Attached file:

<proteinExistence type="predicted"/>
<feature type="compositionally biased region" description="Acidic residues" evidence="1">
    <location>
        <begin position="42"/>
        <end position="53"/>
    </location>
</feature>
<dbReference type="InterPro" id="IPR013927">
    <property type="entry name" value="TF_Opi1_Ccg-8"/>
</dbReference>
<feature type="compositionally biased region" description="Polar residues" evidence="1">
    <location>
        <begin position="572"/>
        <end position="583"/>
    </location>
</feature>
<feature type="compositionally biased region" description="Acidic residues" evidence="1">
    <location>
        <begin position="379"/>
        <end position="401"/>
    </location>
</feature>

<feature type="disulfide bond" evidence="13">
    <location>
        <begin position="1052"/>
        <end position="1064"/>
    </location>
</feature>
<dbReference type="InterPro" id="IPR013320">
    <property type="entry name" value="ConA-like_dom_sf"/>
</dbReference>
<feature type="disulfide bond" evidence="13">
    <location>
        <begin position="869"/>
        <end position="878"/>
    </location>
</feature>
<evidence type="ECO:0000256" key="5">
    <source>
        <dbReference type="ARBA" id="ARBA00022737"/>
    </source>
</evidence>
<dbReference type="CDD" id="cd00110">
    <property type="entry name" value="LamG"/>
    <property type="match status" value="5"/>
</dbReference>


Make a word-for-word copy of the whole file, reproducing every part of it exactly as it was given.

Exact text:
<proteinExistence type="predicted"/>
<feature type="compositionally biased region" description="Acidic residues" evidence="1">
    <location>
        <begin position="42"/>
        <end position="53"/>
    </location>
</feature>
<dbReference type="InterPro" id="IPR013927">
    <property type="entry name" value="TF_Opi1_Ccg-8"/>
</dbReference>
<feature type="compositionally biased region" description="Polar residues" evidence="1">
    <location>
        <begin position="572"/>
        <end position="583"/>
    </location>
</feature>
<feature type="compositionally biased region" description="Acidic residues" evidence="1">
    <location>
        <begin position="379"/>
        <end position="401"/>
    </location>
</feature>

<feature type="disulfide bond" evidence="13">
    <location>
        <begin position="1052"/>
        <end position="1064"/>
    </location>
</feature>
<dbReference type="InterPro" id="IPR013320">
    <property type="entry name" value="ConA-like_dom_sf"/>
</dbReference>
<feature type="disulfide bond" evidence="13">
    <location>
        <begin position="869"/>
        <end position="878"/>
    </location>
</feature>
<evidence type="ECO:0000256" key="5">
    <source>
        <dbReference type="ARBA" id="ARBA00022737"/>
    </source>
</evidence>
<dbReference type="CDD" id="cd00110">
    <property type="entry name" value="LamG"/>
    <property type="match status" value="5"/>
</dbReference>